Climbing the Walls

A year ago we built a small climbing wall inside our house. It’s only about 9 feet tall, but the kids have used it well. Now they climb doorways and trees and narrow hallways. Anyway, last night we finally got away and I took her to a climbing gym. Now she’s 7 mind you, and this is her first real climb. I sent this pic home to the mrs.

This was the reply; “wtf Jim? Jesus h Christ!” Lol.

We stayed four more hours and my daughter met and climbed with some older girls. Here she is (now a professional) picking a route

She chose her routes very well for a beginner on the big stuff. I hope she continues to choose her own way instead of falling in line and following some pre-designed, fine-tuned lifestyle that restricts her ability.

Author: jim-

One minute info blogs breaking the faith trap.

36 thoughts on “Climbing the Walls”

  1. Hey, Jim, is it possible you were once a writer for the bible in a past incarnation. Your parables are spectacular. Too bad they are “wasted” on atheists. LMAO!

    Liked by 3 people

    1. I don’t have many religious followers although the few that I have are courteous and inquisitive from time to time. I do think it’s important to encourage people to think, as the power to make the changes we need will come from thoughtful and self aware people regardless of what type of god they prefer. If there was a god I don’t think he’d be happy with how we treat his creation as a means to monetize the worlds resources. We can do better than that.

      Liked by 3 people

      1. Hey Jim
        Sorry, missed this comment somehow. Being courteous is the best way to get along with anyone, not just religious people. I have my bad days, but I try not to let them happen very often.
        Encouraging people to think for themselves can be a risky business. I find that the best way to encourage is bynot encouraging. Just make statements over and over a few times, but by using different words, or an occasional question. It might never happen that it makes them think for themselves, or it might take 5 or 10 years, but the question or statements roll around in their heads until it works its way to the conscious mind. Then they ask, What did he mean? And so the thinking grows.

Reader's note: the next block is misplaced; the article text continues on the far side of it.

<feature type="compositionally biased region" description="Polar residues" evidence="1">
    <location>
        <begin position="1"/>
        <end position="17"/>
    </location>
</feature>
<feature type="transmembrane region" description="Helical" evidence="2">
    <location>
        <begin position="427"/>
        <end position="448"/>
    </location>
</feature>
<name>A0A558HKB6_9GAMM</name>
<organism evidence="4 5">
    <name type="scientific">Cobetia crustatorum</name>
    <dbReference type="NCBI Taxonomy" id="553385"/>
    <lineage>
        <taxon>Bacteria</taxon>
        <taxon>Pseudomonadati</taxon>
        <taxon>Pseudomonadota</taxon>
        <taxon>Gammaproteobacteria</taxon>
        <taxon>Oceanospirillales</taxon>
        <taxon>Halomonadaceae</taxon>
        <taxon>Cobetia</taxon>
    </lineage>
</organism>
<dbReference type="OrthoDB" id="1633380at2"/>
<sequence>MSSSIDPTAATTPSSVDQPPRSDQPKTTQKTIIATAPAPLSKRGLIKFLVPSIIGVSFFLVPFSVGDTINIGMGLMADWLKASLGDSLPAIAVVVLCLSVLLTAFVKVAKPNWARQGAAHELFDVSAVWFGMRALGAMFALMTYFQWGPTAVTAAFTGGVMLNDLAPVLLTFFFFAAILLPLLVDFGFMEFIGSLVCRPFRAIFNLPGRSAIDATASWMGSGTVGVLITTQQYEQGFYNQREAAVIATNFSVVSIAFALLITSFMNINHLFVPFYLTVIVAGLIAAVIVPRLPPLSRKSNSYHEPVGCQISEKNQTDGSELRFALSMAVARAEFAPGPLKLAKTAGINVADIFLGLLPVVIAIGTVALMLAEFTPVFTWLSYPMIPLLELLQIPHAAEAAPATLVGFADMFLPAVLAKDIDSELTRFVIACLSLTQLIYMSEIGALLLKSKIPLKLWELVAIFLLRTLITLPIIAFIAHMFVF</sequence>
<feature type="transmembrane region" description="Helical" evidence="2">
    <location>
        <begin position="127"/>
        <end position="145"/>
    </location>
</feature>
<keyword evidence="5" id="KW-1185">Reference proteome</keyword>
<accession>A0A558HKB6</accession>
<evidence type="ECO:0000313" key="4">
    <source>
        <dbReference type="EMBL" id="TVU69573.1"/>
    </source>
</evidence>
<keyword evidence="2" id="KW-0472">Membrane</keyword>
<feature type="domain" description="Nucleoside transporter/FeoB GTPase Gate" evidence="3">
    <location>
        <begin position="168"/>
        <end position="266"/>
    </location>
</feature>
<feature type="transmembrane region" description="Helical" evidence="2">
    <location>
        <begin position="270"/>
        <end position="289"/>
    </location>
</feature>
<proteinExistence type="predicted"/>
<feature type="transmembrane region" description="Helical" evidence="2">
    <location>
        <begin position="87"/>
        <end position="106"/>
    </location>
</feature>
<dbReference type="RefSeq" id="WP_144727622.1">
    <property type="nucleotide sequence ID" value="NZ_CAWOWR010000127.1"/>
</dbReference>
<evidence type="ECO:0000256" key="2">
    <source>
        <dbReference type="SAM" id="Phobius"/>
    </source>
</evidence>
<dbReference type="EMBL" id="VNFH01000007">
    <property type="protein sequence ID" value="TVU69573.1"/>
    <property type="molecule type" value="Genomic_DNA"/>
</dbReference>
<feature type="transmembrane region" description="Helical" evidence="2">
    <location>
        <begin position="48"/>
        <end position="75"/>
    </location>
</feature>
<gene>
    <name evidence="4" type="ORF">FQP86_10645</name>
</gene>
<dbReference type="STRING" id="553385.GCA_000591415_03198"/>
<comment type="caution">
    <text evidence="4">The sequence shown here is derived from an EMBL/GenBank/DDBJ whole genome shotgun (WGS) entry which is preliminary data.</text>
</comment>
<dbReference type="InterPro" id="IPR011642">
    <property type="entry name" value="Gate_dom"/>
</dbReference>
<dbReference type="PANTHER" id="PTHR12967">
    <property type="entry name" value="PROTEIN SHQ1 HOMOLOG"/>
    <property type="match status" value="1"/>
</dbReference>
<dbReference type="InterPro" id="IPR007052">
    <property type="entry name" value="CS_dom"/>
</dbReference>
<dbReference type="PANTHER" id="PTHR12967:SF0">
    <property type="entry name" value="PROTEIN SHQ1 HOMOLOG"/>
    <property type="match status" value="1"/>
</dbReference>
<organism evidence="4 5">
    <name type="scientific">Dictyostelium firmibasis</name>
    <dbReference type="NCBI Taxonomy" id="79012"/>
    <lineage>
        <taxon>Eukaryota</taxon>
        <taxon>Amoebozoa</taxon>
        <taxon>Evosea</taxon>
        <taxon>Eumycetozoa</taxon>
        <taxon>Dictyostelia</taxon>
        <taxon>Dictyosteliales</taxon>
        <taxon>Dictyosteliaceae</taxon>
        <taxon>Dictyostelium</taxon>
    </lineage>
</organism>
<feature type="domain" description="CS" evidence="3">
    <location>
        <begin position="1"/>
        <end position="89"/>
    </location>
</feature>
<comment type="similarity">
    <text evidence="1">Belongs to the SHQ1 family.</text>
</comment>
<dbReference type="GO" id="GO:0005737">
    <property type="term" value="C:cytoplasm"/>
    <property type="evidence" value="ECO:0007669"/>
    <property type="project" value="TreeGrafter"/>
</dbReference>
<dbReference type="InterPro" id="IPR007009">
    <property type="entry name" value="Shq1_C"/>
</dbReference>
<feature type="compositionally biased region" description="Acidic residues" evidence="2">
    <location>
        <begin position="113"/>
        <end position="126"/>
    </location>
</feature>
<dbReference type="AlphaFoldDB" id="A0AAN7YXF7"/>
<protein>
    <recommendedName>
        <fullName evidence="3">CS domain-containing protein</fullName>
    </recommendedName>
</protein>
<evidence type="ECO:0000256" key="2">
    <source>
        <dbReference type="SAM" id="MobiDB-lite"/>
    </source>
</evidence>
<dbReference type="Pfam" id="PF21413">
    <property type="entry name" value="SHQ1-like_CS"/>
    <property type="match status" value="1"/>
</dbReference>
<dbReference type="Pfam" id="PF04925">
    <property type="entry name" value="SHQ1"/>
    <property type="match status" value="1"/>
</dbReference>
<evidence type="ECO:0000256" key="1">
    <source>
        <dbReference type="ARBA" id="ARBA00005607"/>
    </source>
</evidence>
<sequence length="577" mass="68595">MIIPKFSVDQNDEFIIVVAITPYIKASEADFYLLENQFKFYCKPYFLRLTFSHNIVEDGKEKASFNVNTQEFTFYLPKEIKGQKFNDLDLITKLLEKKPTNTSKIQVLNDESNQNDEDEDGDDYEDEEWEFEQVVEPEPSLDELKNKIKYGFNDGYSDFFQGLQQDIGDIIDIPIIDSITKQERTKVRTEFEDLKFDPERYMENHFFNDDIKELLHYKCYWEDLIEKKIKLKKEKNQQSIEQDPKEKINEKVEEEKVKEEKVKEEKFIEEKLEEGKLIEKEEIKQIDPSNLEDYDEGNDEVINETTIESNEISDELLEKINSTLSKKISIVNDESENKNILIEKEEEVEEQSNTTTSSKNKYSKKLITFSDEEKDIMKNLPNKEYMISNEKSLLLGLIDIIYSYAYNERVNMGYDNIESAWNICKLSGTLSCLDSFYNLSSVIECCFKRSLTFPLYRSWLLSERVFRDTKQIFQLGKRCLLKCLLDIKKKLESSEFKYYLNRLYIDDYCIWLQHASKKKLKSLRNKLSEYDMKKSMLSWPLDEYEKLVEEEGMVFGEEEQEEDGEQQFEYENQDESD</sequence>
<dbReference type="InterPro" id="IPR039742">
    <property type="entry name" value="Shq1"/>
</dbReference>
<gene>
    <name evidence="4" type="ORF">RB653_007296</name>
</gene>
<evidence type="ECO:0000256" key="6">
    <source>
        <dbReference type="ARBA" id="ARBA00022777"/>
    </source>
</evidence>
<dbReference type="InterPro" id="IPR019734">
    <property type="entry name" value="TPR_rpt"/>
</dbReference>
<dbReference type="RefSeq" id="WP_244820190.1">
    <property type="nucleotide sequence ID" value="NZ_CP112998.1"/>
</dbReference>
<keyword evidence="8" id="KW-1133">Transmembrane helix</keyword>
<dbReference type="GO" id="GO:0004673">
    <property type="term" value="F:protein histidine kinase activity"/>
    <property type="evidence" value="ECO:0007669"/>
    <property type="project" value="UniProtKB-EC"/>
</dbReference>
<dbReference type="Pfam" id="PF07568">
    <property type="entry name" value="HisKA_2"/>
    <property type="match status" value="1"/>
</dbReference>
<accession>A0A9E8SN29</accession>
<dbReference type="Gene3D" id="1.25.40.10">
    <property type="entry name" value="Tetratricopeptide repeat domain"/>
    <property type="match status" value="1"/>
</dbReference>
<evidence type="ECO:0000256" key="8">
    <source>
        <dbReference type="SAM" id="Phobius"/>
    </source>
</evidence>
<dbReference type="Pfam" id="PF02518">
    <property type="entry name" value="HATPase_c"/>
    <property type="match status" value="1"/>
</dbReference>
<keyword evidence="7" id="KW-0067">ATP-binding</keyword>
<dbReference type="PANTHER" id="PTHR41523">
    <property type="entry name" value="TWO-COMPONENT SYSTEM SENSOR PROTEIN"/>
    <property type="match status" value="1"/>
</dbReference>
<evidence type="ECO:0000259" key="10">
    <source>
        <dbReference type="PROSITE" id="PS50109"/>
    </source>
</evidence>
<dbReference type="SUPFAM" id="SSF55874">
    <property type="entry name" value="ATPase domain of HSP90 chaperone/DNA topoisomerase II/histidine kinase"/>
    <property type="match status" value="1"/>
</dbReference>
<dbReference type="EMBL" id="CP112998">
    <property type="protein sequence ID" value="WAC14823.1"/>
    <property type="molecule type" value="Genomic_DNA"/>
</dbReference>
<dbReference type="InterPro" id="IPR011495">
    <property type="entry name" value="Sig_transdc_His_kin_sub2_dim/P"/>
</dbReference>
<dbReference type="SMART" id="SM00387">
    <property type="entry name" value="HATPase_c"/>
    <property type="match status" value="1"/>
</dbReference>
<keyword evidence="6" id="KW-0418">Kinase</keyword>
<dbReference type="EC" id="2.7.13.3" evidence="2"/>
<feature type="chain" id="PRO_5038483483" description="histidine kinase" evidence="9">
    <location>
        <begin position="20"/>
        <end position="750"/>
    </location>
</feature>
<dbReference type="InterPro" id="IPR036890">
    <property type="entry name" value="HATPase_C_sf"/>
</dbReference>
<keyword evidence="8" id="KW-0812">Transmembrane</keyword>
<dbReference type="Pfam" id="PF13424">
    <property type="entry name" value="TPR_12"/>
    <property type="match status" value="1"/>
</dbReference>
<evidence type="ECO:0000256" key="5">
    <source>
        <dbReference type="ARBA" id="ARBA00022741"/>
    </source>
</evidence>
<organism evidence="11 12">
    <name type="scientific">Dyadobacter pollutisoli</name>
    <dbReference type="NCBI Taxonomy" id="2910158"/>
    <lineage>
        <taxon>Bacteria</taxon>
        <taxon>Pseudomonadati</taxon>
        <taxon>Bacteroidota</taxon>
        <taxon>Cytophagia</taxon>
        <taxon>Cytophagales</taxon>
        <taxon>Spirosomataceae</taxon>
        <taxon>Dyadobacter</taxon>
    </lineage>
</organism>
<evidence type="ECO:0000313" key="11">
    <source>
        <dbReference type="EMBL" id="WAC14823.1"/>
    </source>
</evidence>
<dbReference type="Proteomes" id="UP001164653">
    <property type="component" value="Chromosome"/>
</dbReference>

As for any god, IMO, there are none, so why bother thinking what if. That is like a smoker who quits, and counts the days, or maybe hours, from their last cigarette. I used to be involved in hrlping people quit, and one of the most important things I could tell them was, don’t hive cigarettes any time in your mind. It you do give themba toehold, you’ll go back to smoking. Same for alcohol, other drugs, gambling, virtually any addiction at all. Quit, and forget about them. Keep them in your mind, and they will haunt you. Religion is the same, because it too is an addiction. You give away responsibility to anyone but yourself, and you are kidtreating your self. Self-responsibility, in my mind, is one of the greatest personality traits (or whatever you want to call it) that a person can learn, and become. (IMO, you can’t just learn it like you learn arithmetic, you need to live it, or it is not real!) What say you?

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        1. I agree RG. Personal responsibility is also the antithesis of abrahamic religion. Deferred punishment and “grace” through faith is a copout strategy that breeds the worst in people. “I’m not perfect, but I’m forgiven” is an acquiescors dream.

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    1. She fears no bug, snake, gator, or her parents for that matter. Lol. She’s a jungle child and very fearless and curious. And she’s got her own ideas. I like that. One generation of non indoctrination and empowerment can change everything.

      Liked by 4 people

        1. You mean as long as “I” can get through her teens. Lol. No worries. She learning to weigh things out already. She’s well aware that enthusiasm and passion don’t equal truth.

          Liked by 3 people

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